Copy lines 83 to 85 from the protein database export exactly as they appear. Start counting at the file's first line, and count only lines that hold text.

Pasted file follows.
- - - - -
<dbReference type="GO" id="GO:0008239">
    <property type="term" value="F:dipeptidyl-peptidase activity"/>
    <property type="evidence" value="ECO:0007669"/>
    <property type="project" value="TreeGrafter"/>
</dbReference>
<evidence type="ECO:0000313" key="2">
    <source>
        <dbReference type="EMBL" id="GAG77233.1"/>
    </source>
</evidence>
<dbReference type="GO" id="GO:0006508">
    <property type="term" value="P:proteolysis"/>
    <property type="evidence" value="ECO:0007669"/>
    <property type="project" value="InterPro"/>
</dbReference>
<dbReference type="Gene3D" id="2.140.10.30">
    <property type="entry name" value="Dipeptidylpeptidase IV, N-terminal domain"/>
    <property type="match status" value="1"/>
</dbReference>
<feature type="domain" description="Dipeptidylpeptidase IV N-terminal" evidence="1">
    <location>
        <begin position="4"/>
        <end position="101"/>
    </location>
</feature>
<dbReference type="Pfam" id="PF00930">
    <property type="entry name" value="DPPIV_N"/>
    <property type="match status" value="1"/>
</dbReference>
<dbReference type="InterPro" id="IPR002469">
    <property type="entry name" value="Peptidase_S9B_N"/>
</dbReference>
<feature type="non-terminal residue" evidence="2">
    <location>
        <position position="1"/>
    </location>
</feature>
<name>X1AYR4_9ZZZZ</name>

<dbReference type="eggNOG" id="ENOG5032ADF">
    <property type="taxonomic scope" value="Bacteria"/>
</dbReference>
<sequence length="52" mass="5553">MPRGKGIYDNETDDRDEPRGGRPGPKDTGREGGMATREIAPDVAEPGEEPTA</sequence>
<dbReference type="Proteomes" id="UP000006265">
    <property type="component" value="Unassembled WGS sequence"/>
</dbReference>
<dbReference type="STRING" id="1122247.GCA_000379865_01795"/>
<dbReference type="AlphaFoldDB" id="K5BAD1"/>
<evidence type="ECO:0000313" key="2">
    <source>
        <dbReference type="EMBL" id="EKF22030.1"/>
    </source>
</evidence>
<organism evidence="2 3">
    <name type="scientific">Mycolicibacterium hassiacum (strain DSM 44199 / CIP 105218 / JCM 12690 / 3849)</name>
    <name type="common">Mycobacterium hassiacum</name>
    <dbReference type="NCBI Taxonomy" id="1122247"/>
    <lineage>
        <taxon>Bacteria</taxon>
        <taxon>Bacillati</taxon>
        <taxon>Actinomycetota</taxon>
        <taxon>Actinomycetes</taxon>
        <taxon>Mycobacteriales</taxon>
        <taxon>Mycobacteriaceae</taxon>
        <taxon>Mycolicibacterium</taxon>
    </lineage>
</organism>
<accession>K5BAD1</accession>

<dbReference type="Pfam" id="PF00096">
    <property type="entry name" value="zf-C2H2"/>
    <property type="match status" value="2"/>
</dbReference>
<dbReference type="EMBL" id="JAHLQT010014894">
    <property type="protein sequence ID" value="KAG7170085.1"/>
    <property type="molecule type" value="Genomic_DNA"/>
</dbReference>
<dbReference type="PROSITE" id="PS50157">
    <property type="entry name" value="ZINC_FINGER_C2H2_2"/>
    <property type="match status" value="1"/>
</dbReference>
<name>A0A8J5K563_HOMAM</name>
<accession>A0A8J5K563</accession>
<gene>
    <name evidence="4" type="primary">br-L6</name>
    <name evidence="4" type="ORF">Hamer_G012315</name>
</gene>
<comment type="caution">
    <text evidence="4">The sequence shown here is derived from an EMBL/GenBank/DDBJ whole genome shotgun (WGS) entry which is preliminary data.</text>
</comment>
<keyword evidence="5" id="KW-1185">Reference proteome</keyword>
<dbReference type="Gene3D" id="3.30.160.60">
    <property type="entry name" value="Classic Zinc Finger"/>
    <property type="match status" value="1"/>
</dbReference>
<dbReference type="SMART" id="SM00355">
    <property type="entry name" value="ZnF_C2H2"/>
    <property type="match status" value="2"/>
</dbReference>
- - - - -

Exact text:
    <name evidence="4" type="primary">br-L6</name>
    <name evidence="4" type="ORF">Hamer_G012315</name>
</gene>